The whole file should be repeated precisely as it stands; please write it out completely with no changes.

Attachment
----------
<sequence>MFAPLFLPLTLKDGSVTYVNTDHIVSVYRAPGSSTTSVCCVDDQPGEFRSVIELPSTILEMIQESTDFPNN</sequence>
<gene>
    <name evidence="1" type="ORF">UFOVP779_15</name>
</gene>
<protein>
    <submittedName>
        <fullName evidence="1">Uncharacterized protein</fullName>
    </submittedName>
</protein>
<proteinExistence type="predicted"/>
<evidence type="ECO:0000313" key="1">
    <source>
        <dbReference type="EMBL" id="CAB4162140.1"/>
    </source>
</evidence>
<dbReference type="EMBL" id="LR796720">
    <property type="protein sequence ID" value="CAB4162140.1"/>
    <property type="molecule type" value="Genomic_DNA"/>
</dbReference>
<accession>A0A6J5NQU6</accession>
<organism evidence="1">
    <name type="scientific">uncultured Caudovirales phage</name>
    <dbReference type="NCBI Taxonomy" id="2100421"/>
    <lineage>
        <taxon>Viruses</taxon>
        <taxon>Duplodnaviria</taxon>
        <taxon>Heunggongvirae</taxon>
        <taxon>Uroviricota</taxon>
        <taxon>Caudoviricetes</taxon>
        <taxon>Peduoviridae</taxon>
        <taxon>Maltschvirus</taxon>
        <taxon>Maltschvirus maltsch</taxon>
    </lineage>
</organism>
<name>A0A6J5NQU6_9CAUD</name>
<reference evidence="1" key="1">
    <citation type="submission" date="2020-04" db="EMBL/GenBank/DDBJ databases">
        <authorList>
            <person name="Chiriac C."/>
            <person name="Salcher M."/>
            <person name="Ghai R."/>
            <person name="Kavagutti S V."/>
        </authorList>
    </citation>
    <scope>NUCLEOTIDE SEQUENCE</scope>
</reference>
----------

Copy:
<sequence>MFAPLFLPLTLKDGSVTYVNTDHIVSVYRAPGSSTTSVCCVDDQPGEFRSVIELPSTILEMIQESTDFPNN</sequence>
<gene>
    <name evidence="1" type="ORF">UFOVP779_15</name>
</gene>
<protein>
    <submittedName>
        <fullName evidence="1">Uncharacterized protein</fullName>
    </submittedName>
</protein>
<proteinExistence type="predicted"/>
<evidence type="ECO:0000313" key="1">
    <source>
        <dbReference type="EMBL" id="CAB4162140.1"/>
    </source>
</evidence>
<dbReference type="EMBL" id="LR796720">
    <property type="protein sequence ID" value="CAB4162140.1"/>
    <property type="molecule type" value="Genomic_DNA"/>
</dbReference>
<accession>A0A6J5NQU6</accession>
<organism evidence="1">
    <name type="scientific">uncultured Caudovirales phage</name>
    <dbReference type="NCBI Taxonomy" id="2100421"/>
    <lineage>
        <taxon>Viruses</taxon>
        <taxon>Duplodnaviria</taxon>
        <taxon>Heunggongvirae</taxon>
        <taxon>Uroviricota</taxon>
        <taxon>Caudoviricetes</taxon>
        <taxon>Peduoviridae</taxon>
        <taxon>Maltschvirus</taxon>
        <taxon>Maltschvirus maltsch</taxon>
    </lineage>
</organism>
<name>A0A6J5NQU6_9CAUD</name>
<reference evidence="1" key="1">
    <citation type="submission" date="2020-04" db="EMBL/GenBank/DDBJ databases">
        <authorList>
            <person name="Chiriac C."/>
            <person name="Salcher M."/>
            <person name="Ghai R."/>
            <person name="Kavagutti S V."/>
        </authorList>
    </citation>
    <scope>NUCLEOTIDE SEQUENCE</scope>
</reference>